Recognising Psychology as a STEM Discipline

Psychology is not just a science in its own right, but makes important direct and indirect contributions to other Science, Technology, Engineering, and Mathematics (STEM) disciplines. However, a report by the American Psychological Association (2010) , Psychology as a Core Science, Technology, Engineering, and Mathematics (STEM) Discipline, has established, there are inconsistencies in the recognition of psychology as a STEM discipline, which has important consequences.

That psychology should be recognised as a STEM discipline is clear. It is the science of behaviour, and uses scientific methods to conduct experiments and create new knowledge about human behaviour. Scientific knowledge that often has important practical consequences for other STEM disciplines as the effective application of science and technology always includes some human element. Examples of the impact of psychological research are numerous: from improving the quality of health by understanding the factors that induce people to change their behaviour, to improving the procedures for clearing land mines. With branches such as engineering psychology contributing to the design of a host of new and existing technologies, from cockpit displays to toothbrushes. Psychological research also plays a part in addressing some of the world’s biggest and most pressing issues, such as the problem of climate change, a problem largely caused by human activity that can only be solved by understanding how people view the risks and how they can be encouraged to change their behaviour.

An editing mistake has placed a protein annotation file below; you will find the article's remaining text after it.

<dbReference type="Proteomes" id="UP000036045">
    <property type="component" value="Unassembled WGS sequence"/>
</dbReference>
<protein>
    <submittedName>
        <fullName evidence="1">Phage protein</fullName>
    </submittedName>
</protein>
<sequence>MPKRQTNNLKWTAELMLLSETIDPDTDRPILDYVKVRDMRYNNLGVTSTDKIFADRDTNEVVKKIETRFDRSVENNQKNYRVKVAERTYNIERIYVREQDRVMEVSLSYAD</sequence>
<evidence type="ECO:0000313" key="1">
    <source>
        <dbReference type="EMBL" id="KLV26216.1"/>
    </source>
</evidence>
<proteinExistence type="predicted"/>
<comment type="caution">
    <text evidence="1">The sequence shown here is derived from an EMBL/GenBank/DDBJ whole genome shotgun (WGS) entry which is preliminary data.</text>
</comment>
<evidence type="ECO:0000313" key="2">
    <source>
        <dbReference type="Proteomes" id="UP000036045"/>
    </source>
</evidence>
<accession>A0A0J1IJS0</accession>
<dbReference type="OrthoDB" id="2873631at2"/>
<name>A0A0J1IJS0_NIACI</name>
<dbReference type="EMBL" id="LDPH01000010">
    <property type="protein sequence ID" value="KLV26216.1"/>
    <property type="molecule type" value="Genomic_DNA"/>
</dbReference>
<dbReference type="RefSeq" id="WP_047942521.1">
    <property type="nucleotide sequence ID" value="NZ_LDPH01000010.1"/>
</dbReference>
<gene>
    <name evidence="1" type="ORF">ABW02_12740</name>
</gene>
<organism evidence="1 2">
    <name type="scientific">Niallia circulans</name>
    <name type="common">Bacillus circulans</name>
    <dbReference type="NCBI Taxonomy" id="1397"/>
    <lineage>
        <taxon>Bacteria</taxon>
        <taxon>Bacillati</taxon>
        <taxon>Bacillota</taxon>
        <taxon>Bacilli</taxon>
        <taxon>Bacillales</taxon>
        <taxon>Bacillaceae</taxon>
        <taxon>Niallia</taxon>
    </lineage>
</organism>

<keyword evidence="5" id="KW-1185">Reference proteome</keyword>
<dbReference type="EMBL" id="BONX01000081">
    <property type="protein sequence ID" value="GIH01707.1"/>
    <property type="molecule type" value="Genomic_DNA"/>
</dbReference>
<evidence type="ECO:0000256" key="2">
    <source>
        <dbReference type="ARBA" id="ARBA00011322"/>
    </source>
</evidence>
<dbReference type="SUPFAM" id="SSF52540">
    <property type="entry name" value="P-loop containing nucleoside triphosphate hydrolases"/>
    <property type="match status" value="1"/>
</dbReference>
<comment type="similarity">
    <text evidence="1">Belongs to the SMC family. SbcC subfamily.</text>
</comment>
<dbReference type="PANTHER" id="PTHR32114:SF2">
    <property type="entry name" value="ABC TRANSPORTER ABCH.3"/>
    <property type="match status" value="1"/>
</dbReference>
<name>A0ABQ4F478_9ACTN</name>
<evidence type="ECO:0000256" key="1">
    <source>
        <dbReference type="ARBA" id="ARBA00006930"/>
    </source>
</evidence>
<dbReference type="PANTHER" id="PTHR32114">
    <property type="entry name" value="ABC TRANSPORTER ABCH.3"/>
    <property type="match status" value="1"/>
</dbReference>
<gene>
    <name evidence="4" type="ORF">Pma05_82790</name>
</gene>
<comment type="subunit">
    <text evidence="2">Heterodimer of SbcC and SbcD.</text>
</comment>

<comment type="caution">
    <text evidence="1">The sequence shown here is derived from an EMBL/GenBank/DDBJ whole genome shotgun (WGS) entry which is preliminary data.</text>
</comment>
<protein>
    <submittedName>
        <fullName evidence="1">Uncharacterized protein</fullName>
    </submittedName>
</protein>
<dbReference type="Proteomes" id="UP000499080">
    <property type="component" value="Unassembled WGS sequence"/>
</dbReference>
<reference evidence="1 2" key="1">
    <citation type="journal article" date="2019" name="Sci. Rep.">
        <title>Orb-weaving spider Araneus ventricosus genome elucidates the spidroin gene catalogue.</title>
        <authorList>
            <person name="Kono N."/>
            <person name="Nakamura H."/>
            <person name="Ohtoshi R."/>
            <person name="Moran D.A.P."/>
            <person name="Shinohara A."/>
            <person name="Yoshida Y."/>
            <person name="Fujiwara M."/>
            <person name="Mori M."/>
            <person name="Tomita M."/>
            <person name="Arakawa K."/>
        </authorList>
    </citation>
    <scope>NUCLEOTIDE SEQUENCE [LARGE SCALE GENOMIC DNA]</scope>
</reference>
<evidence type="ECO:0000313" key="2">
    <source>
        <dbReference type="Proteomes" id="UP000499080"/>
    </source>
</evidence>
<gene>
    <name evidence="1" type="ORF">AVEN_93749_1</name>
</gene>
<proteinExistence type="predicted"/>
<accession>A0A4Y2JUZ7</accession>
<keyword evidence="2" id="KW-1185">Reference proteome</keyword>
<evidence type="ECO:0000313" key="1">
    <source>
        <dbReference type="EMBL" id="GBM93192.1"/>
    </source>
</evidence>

However recognition of psychology as a STEM discipline is not universal, or even consistent within the same organisation. Whilst the National Science Foundation provides significant funding support for the psychological research, it also explicitly lists psychology as a non-STEM discipline. This inconsistency extends across government departments, the larger scientific community, and to members of the general public. One study carried out for the American Psychological Association found that when asked how psychology attempts to understand the way people behave, only 30% agreed with the statement “through scientific research” whilst 52% agreed with the statement “by talking to them and asking them why they do what they do”.

The lack of recognition of psychology as a STEM discipline is not just an academic issue, but has significant consequences as it means that psychologists are often ineligible for funding education, training and research that could contribute substantially to STEM goals. As such it is important that both those within psychology, and external policy makers, take steps to enhance psychology’s role as a core STEM discipline. There is a need for improved understanding of the scientific basis for psychology amongst the general public, and the application of psychological science to people’s daily lives. There is also a need for increased opportunities and resources in psychological science, and greater collaboration with other STEM disciplines. Achieving these aims will both help with the achieving of STEM goals and the ability of countries to compete scientifically, technologically, and economically.

American Psychological Association (2010) Psychology as a Core Science, Technology, Engineering, and Mathematics (STEM) Discipline. Available at: http://www.apa.org/science/about/psa/2010/08/stem-report.pdf

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